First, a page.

As of 2:00 pm EST today the Church has a 'sede vacante'; the empty seat or 'cathedra' of the Pope. It's a strange feeling because, well, the Pope isn't dead yet the chair is empty, something that hasn't happened in 600 years.
My first reaction after "what the...!?", was "why?" I'm sure it was pretty much the same for everybody. He gave his two weeks notice much as we in the secular working world are accustomed to do but the words 'Pope' and 'resigned' haven't been used together in 600 years or to put it into perspective; when Gregory XI stepped down in 1415, Columbus had not even been born, much less set sail to new lands...
So, to continue the metaphor, is the barque (ancient word for boat) of Peter now adrift aimlessly? The answer is 'no'. Canon Law provides for the running of the Church in the case of a 'sede vacante', but it is weird to have no 'Pope', weirder still to have a 'Pope Emeritus' or 'Pontiff Emeritus', the latter being my preferred phrase.
Now I have to admit that I never endeared Benedict XVI to myself the way I did John Paul II but one can attribute that to time (27 years of JPII) vs (8 of BXVI), or age (I was a 20 year old when JPII became pope so he was pope for a long period in my life), or personality (well... let's just agree that the two had different personalities). On the other hand I was ordained under Benedict XVI's papacy and influenced profoundly by his encyclicals 'Deus Caritas Est', 'Spe Salvi', and 'Caritas in Veritate' which were released either in my pre-ordination, seminary days or not long post-ordination and I find that his writings are much more easy to understand yet no less deep that those of his predecessor.
That being said, with the 'sede vacante' the world suddenly seems to me a little more dark, a little more lonely. I miss him tremendously even merely one scant hour after his resignation took effect: I need a POPE, the Church needs a POPE.
The office of the Papacy is not obsolete, antiquated or out of place in today's world. It is our connection to Peter who in Luke's Gospel, read on the Sunday before Lent began, said "depart from me, Lord, for I am a sinful man". We are all sinful people seeking holiness through Christ's mercy and grace. As Pontiff Emeritus, Benedict XVI, so wonderfully said in his Motu propio 'Porta Fidei' on the indiction of the Year of Faith.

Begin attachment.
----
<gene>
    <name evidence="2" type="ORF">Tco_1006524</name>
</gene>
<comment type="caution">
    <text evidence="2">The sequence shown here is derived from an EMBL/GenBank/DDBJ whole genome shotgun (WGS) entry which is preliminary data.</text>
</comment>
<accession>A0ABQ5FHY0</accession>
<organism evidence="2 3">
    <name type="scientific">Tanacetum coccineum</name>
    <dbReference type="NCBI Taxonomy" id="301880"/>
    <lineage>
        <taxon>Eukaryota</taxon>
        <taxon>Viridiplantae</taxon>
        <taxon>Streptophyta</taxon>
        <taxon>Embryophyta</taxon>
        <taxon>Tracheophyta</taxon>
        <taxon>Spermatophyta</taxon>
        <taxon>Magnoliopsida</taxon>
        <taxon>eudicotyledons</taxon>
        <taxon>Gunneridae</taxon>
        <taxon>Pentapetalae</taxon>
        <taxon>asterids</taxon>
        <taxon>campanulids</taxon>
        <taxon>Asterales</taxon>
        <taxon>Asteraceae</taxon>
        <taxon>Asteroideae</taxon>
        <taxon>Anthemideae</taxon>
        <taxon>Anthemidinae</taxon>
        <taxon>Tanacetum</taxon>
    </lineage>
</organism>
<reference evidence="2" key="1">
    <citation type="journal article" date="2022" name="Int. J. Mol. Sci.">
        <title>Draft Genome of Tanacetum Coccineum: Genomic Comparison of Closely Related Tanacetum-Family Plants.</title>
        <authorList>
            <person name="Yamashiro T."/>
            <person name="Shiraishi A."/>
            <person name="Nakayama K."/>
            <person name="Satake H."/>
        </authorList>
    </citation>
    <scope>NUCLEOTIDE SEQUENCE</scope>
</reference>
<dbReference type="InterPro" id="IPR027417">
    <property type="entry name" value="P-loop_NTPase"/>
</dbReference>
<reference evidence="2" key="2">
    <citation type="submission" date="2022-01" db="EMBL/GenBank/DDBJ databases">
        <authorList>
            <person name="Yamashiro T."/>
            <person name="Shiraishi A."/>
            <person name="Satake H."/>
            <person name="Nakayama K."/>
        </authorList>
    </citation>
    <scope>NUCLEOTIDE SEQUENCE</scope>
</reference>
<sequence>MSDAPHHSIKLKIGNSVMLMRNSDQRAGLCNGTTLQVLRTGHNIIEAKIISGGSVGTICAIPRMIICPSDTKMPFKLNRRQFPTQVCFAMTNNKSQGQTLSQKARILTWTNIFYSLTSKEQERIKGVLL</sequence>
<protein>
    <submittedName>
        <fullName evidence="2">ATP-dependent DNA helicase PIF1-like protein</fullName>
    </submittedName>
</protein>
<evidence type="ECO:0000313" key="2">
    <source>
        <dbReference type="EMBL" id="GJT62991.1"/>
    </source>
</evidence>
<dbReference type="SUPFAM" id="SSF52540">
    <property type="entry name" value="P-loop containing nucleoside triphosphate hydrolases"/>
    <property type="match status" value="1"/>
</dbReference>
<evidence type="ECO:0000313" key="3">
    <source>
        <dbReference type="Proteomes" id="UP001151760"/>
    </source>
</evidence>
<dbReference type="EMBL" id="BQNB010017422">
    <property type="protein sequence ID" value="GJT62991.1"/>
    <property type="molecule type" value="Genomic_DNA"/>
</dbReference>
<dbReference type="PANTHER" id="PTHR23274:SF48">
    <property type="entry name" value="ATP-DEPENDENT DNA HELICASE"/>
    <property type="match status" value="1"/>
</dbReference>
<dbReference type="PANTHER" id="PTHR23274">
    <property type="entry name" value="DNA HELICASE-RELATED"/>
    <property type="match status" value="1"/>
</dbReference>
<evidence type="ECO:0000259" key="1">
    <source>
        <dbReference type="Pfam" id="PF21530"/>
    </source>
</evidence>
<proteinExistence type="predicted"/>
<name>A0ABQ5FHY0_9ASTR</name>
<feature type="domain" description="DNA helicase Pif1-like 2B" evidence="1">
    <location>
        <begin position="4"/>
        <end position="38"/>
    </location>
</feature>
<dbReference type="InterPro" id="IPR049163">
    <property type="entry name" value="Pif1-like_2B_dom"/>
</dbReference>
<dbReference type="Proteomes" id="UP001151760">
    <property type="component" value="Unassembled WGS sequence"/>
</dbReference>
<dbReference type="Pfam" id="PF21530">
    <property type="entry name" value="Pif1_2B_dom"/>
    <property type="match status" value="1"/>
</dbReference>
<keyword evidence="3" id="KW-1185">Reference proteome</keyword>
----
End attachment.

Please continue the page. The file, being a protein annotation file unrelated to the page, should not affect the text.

" One thing that will be of decisive importance in this Year is retracing the history of our faith, marked as it is by the unfathomable mystery of the interweaving of holiness and sin."
Ah, this wonderful, mystical interweaving of holiness and sin, that best describes you and I and every member of the Church. It is so richly symbolic that now we have to await the joyful announcement of 'habemus papam' ('we have a pope') during the Lenten season. Our Christian story did not end when Christ died and was sealed in the tomb on Good Friday, but rather it began on the day the stone was rolled away and the angel said "he is not here...he is risen". We have always been an Easter people haven't we?
That, my friends, is the source of our hope and joy. Christ is risen, Christ is present with his Church from 'sede vacante' to 'habemus papam' and beyond...
Hi, welcome to my weekly blog. I'm deacon Michel and I love blogging and the healthy exchange of constructive ideas. Now my mind has been known to wander on a million different things all at once so don't be surprised at what you find here. I often scratch my head and go 'Huh?' at my own thoughts. Feel free to leave a comment and share your thoughts with me.
This blog reflects MY ongoing Christian journey: insights gained through the Holy Spirit, my experiences, my studies, my relationships. The content of this website is solely that of Deacon Michel du Chaussee, and does not represent the Archdiocese of Miami or any other entity of the Roman Catholic Church in any official capacity. Needless to say, I hope that none of my writings are contrary to the doctrines of faith and morals that are reflected in Sacred Tradition or as taught and guarded by the Magisterium of the Church or to the truths of God as revealed in the Holy Scriptures.
For I take seriously what a very wise man has often said to me:
"Ordination is not license for private practice" - Msgr. A. Andersen